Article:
Writing for Housing Justice, Reading List for Mass Incarceration, and More

by
Staff
9.26.19

Every day Poets & Writers Magazine scans the headlines—publishing reports, literary dispatches, academic announcements, and more—for all the news that creative writers need to know. Here are today’s stories.

Keeanga-Yamahtta Taylor spoke with the Nation about “housing under capitalism” and how racism has always defined American housing policy. Her book, Race for Profit, was longlisted for the National Book Award in nonfiction last week. 

At the Millions, Marie Myung-Ok Lee recommends five books that concern mass incarceration in the United States, including Solitary, a memoir by Albert Woodfox, which was also longlisted for the National Book Award in nonfiction.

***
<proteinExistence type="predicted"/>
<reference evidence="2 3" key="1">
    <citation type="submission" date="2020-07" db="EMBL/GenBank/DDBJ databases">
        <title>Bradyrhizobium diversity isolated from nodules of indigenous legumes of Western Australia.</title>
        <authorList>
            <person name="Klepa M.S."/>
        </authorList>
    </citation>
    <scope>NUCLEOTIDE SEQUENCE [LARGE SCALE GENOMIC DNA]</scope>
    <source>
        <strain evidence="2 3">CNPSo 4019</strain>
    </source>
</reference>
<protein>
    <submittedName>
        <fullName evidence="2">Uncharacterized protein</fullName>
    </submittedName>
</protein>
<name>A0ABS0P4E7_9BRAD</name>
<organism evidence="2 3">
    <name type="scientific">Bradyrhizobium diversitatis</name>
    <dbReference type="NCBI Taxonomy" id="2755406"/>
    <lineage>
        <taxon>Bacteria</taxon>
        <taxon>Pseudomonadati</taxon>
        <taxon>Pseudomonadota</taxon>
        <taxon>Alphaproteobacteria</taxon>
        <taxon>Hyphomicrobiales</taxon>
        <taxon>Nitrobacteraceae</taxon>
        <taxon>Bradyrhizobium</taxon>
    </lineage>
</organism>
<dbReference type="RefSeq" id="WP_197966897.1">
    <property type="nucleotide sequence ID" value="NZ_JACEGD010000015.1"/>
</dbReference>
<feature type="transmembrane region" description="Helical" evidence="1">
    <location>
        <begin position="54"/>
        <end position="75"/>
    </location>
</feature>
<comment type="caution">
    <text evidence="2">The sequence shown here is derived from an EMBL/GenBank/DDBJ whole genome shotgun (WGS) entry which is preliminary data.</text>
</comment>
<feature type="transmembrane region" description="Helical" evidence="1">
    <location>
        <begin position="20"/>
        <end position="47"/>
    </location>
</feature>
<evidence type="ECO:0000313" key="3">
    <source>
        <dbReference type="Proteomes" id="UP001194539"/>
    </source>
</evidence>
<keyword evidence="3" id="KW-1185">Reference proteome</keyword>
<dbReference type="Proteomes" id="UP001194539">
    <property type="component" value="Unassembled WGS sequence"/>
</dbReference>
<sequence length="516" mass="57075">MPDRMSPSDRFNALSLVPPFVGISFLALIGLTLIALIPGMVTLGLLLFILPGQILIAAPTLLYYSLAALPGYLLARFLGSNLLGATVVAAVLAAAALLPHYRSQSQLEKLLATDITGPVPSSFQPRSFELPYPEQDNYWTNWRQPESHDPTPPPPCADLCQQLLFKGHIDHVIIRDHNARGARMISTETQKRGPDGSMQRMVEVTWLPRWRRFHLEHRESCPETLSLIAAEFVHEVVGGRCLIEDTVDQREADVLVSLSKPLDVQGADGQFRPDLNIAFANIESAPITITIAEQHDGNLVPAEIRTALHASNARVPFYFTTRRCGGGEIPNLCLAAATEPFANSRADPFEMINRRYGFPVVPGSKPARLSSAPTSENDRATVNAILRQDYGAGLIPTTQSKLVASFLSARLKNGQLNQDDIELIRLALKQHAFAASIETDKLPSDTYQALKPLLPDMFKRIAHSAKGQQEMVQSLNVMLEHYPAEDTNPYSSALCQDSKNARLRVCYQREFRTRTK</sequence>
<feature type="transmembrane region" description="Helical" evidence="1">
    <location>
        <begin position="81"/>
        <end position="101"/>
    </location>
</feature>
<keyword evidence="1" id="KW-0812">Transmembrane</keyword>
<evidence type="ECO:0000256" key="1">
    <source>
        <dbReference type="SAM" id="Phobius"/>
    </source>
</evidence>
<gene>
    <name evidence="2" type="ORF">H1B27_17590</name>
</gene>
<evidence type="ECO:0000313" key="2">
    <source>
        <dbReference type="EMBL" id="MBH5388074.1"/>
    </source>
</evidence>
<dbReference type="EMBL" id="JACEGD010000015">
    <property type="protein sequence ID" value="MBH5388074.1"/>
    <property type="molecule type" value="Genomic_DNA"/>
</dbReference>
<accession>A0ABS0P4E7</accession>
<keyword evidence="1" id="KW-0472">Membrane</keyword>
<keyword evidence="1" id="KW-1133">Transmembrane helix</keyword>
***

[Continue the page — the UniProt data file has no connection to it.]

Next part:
The Paris Review has shared the first preview for season two of the quarterly’s podcast. The new iteration will include archival recordings and contemporary readings, and features the voices of Jenny Slate, Sharon Olds, and Tennessee Williams, to name a few. 

Ta-Nehisi Coates appeared on CBS This Morning to discuss The Water Dancer, choosing the book's title, and finding the novel’s heart. 

“I wrote this book, got all the way to the end, read it, hated it, threw it away and started over. And I mean completely.” Ann Patchett talks to Time about The Dutch House, revision, villains, and the tricks of memory. 

Book Riot considers recent work in the digital humanities employing algorithms to pose questions about gender in literature.  

In the latest installment of the New York Times By the Book series, Jeanette Winterson, whose new novel, Frankissstein, was longlisted for the Booker Prize, shares why “language is everything,” and answers who she’d invite—living or dead—to a literary dinner party. 

Sol Stein, author and founder of the publishing house Stein and Day, has died at age ninety-two. A close friend of James Baldwin’s since high school, Stein helped edit Baldwin’s Notes of a Native Son. (New York Times)